Reprint from The Santa Maria Sun
Train of thought: Citizens worry oil tankers traveling through Guadalupe to the Phillips 66 refinery could explodeBy David Minsky, April 1, 2015
Residents worried that their town could become the scene of an oil tanker explosion voiced their concerns during a March 24 Guadalupe City Council meeting.
The Santa Maria Refinery property sits on the Nipomo Mesa, less than 5 miles away from Guadalupe, and that’s where owner Phillips 66 wants to build a rail spur to connect it to an existing Union Pacific Railroad line. Plans for a transfer station are in the works, too.
The project would change where the refinery gets oil and how the resource is delivered to the refinery, which currently receives most of its oil via pipeline from Northern Santa Barbara County. The rail spur could bring up to five 80-car trains per week carrying crude oil through downtown Guadalupe on the Union Pacific line. Union Pacific Railroad would be responsible for delivering the railcars, refinery spokesperson Jim Anderson said at the meeting.
On the table was whether or not the City Council would endorse a letter from 3rd District Santa Barbara County Supervisor Doreen Farr, who opposes the project. All sides—including representatives from Phillips 66, who encouraged the council to not take action on the letter in light of a yet-to-be completed environmental impact report; and the Mesa Refinery Watch Group, which opposes the project—made their cases before a packed house of politicians, residents, and journalists. The letter was secondary to the discussion, though. The real question that was debated: Is it safe to allow railcars of crude oil to pass through Guadalupe?
Citing more than 60 years of safe rail operations, Anderson said the extension is necessary for the refinery to maintain its present rate of crude oil processing. With Central Coast oil production in decline and a strong demand for fuel—only one of the many products refined from crude—in California, Anderson said the spur is needed.
“The only way to fill up and complete that 44,000-barrel-a-day rate is, rather than propose a marine terminal or a truck terminal with thousands of trucks on the highway, we felt that a rail terminal, which is sitting right next to the mainline railroad tracks, would be the best alternative,” Anderson said, adding that the trains would be similar to the ones that have rolled through Guadalupe in the last 10 years, but would be slightly longer.
At one point while Anderson was speaking, an audible train horn blared in the distance, prompting chuckles among the crowd.
The idea of oil trains wasn’t so funny to Laurance Shinderman, who spoke on behalf of the Mesa Refinery Watch Group, which formed to identify the negative impacts of the rail project. He noted the explosive potential of crude’s flashpoint—the temperature at which vapor forms and can ignite.
“The lower the flashpoint of the crude, the greater the risk,” Shinderman said, emphasizing that oil being shipped has a lower flashpoint. “I’m not a chemistry engineer, but I’ve done enough reading on this.”
He went on to cite several instances of tanker cars exploding or catching on fire, including the 2013 Lac-Megantic rail disaster in Quebec where multiple tankers carrying Bakken formation crude oil derailed and exploded, killing 47 people and destroying more than 30 buildings in a town roughly the size of Guadalupe.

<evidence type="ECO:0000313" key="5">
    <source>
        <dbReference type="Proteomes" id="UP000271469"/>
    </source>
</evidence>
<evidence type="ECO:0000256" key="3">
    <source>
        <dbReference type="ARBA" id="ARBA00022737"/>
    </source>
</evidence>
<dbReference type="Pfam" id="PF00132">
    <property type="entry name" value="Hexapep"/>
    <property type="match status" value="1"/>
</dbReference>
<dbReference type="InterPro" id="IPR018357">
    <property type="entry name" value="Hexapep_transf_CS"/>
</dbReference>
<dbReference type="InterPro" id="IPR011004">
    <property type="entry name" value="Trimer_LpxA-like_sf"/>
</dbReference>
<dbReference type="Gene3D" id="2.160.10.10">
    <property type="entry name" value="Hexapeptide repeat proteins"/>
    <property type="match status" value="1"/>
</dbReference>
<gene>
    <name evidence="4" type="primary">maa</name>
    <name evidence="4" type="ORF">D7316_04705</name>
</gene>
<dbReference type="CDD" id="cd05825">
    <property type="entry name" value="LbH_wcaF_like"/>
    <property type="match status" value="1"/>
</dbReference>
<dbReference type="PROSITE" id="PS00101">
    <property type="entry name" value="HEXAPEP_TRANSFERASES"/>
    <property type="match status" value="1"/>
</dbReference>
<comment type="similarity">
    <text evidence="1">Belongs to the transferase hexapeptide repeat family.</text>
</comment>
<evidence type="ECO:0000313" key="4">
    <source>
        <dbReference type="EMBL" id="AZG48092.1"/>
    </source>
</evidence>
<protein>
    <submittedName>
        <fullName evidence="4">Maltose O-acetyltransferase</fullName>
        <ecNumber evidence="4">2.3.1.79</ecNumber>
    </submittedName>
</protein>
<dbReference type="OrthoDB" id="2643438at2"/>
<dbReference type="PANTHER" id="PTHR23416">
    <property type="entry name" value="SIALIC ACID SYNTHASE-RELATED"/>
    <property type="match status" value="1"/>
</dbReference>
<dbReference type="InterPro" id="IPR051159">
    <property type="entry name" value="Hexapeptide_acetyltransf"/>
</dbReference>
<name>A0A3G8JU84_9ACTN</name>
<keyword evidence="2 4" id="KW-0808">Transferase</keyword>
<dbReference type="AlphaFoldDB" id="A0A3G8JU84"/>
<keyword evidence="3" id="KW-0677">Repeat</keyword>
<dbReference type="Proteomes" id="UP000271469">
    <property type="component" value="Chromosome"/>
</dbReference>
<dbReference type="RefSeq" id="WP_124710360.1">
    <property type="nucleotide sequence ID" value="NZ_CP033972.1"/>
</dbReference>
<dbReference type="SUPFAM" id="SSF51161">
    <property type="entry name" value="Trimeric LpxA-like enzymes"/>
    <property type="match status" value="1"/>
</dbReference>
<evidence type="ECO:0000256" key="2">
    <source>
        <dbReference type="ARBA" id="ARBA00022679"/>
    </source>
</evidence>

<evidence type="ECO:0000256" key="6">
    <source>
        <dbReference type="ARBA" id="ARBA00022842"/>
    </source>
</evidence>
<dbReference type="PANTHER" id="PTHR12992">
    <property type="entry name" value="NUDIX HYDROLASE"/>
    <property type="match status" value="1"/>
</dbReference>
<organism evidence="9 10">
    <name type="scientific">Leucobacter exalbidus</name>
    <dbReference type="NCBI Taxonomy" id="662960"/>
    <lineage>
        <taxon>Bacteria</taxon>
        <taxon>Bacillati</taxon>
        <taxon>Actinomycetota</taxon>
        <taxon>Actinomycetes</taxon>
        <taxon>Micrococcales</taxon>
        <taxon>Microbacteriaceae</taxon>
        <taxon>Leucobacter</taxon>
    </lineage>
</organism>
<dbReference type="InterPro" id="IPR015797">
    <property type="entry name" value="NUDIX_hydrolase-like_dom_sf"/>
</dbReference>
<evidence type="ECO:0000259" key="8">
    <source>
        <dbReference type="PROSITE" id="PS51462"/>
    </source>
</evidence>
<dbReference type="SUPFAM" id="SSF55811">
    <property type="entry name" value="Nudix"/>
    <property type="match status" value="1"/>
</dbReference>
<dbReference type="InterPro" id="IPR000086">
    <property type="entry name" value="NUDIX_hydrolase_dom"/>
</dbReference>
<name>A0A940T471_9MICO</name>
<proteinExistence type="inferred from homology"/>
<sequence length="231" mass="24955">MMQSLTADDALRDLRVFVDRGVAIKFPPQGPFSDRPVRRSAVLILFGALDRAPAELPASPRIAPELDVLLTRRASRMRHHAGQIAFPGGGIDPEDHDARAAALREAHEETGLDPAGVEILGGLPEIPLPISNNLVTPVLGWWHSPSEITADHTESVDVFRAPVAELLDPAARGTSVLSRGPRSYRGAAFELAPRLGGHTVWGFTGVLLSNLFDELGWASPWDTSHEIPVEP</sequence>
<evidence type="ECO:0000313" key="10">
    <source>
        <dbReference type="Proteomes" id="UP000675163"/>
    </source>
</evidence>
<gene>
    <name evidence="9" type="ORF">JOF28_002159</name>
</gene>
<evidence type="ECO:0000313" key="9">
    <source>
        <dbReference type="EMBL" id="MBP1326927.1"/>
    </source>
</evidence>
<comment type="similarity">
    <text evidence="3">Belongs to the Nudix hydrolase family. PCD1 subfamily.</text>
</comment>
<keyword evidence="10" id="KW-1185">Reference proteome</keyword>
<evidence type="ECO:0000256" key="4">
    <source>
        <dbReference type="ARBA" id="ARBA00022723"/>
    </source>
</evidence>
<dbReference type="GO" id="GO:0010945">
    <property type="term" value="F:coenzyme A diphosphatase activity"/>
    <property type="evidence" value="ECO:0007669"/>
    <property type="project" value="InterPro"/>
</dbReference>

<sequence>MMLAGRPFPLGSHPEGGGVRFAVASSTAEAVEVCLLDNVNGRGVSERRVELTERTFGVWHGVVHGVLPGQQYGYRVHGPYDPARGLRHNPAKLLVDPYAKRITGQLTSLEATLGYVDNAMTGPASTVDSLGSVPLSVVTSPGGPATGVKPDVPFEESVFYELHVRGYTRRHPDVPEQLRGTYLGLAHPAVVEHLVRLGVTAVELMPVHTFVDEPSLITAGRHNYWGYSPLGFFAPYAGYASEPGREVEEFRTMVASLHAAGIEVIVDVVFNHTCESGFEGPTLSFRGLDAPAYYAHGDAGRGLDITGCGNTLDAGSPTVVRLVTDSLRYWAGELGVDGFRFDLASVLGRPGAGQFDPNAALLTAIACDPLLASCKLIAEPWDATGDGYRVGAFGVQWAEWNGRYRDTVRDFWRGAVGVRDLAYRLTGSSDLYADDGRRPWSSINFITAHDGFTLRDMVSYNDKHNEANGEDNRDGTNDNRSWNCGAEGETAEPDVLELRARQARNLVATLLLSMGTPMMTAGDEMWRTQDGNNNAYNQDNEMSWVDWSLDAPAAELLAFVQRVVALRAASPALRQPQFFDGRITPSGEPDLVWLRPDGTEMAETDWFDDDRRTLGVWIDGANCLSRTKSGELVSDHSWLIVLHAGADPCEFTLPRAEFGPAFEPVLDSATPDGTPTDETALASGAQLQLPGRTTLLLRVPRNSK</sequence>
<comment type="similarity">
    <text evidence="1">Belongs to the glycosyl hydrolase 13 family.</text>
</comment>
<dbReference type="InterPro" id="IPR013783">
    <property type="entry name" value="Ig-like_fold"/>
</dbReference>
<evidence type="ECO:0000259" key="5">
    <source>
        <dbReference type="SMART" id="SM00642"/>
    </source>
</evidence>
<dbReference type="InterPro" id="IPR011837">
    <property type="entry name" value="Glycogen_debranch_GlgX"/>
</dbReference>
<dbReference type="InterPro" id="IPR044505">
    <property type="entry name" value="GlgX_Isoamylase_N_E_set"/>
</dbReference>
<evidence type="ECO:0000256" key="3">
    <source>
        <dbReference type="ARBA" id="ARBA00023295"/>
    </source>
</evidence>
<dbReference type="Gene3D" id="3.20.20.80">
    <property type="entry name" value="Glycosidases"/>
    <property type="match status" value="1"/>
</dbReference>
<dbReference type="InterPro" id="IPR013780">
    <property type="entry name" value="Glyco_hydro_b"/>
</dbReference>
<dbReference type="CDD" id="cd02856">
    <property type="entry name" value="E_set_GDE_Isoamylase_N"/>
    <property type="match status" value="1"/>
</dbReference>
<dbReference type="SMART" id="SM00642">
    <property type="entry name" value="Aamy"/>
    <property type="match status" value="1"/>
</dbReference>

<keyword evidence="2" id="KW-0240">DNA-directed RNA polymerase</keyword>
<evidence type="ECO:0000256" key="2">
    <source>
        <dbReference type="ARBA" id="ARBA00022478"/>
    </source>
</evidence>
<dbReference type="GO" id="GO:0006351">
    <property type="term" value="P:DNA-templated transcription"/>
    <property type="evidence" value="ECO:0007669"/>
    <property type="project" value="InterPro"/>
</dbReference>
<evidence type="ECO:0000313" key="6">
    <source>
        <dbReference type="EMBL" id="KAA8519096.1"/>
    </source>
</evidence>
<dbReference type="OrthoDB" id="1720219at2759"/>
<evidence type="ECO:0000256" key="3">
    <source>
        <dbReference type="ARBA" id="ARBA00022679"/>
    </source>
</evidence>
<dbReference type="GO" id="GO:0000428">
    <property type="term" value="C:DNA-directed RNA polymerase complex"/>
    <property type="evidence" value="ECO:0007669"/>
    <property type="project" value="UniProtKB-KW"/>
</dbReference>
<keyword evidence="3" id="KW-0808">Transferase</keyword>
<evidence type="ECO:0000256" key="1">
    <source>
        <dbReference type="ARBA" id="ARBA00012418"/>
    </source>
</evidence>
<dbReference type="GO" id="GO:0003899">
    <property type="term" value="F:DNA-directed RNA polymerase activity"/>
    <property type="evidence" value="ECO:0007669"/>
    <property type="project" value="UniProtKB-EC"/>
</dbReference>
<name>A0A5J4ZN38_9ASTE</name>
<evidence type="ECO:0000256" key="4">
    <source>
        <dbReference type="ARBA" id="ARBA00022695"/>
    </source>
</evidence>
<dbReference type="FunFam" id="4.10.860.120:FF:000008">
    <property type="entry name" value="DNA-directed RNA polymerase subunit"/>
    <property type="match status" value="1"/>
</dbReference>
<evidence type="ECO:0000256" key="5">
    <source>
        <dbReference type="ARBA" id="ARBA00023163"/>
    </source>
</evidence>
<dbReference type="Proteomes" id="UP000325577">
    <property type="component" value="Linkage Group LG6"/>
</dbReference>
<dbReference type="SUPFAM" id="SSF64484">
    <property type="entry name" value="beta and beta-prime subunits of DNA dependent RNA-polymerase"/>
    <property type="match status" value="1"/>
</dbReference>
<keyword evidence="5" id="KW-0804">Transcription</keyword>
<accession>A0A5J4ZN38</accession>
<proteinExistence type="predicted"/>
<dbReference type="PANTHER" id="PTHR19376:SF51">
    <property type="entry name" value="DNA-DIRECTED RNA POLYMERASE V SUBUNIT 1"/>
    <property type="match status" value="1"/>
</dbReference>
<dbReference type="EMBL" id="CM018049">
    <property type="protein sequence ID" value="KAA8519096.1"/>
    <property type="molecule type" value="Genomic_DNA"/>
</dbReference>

Shinderman described the Phillips 66 proposal as “oil roulette.”
More people spoke against the spur after Shinderman, including Joyce Howerton, an aide who spoke on behalf of state Sen. Hannah-Beth Jackson (D-Santa Barbara). Amy Anderson, a Santa Maria resident and volunteer for the Santa Barbara County Action Network, briefly talked about empty oil tankers.
“An empty liquid petroleum gas tanker is actually even more explosive than a full one,” she said. “Once they start to explode, you can only hope the town’s been evacuated and there are no onlookers because the fragments from the exploding tankers will assault Guadalupe like shrapnel from a roadside bomb. That’s not an exaggeration.”
Neither minimizing nor enhancing the risk of danger, Guadalupe Police Chief Gary Hoving said his biggest concern is a lack of emergency resources to evacuate the city in the event of a tanker explosion. Citing a FEMA estimate, Hoving said a blast zone with shrapnel would be limited to about 1 1/4 miles. He recommended an evacuation zone of at least 7,000 feet.
“A derailment in the city of Guadalupe would necessitate an evacuation of the entire city,” Hoving said during the meeting. “The major concerns that I have are related solely to public safety … our lack of sufficient fire and police, especially for an initial response.”
The last train derailment in Guadalupe was in 2007, when several cars came off the track, including four that spilled cases of Corona beer.
Hoving also asked where the funding for additional resources would come from.
Phillips 66 spokesperson Anderson noted that his company is presently working with the governor’s office to place a fee on each barrel of oil that’s loaded and unloaded. The money collected would go into a state-level emergency services fund and provide money for increasing the capability of emergency response, he said.
The fate of the spur is still up in the air. At the end of the debate that Tuesday night, the city eventually voted 4-1 to not to take any action on endorsing Farr’s letter. Councilmember Ariston Julian dissented. Before the vote, Julian made a motion to endorse the letter, but it wasn’t seconded.
Julian expressed concern for the city’s water source and residents living immediately near the tracks—including the soon-to-be-built Pasadera housing development that broke ground on March 4—if an accident caused oil to spill or explode.
“In the unlikelihood that there is, we have a potential of losing people and also losing our water source,” Julian said.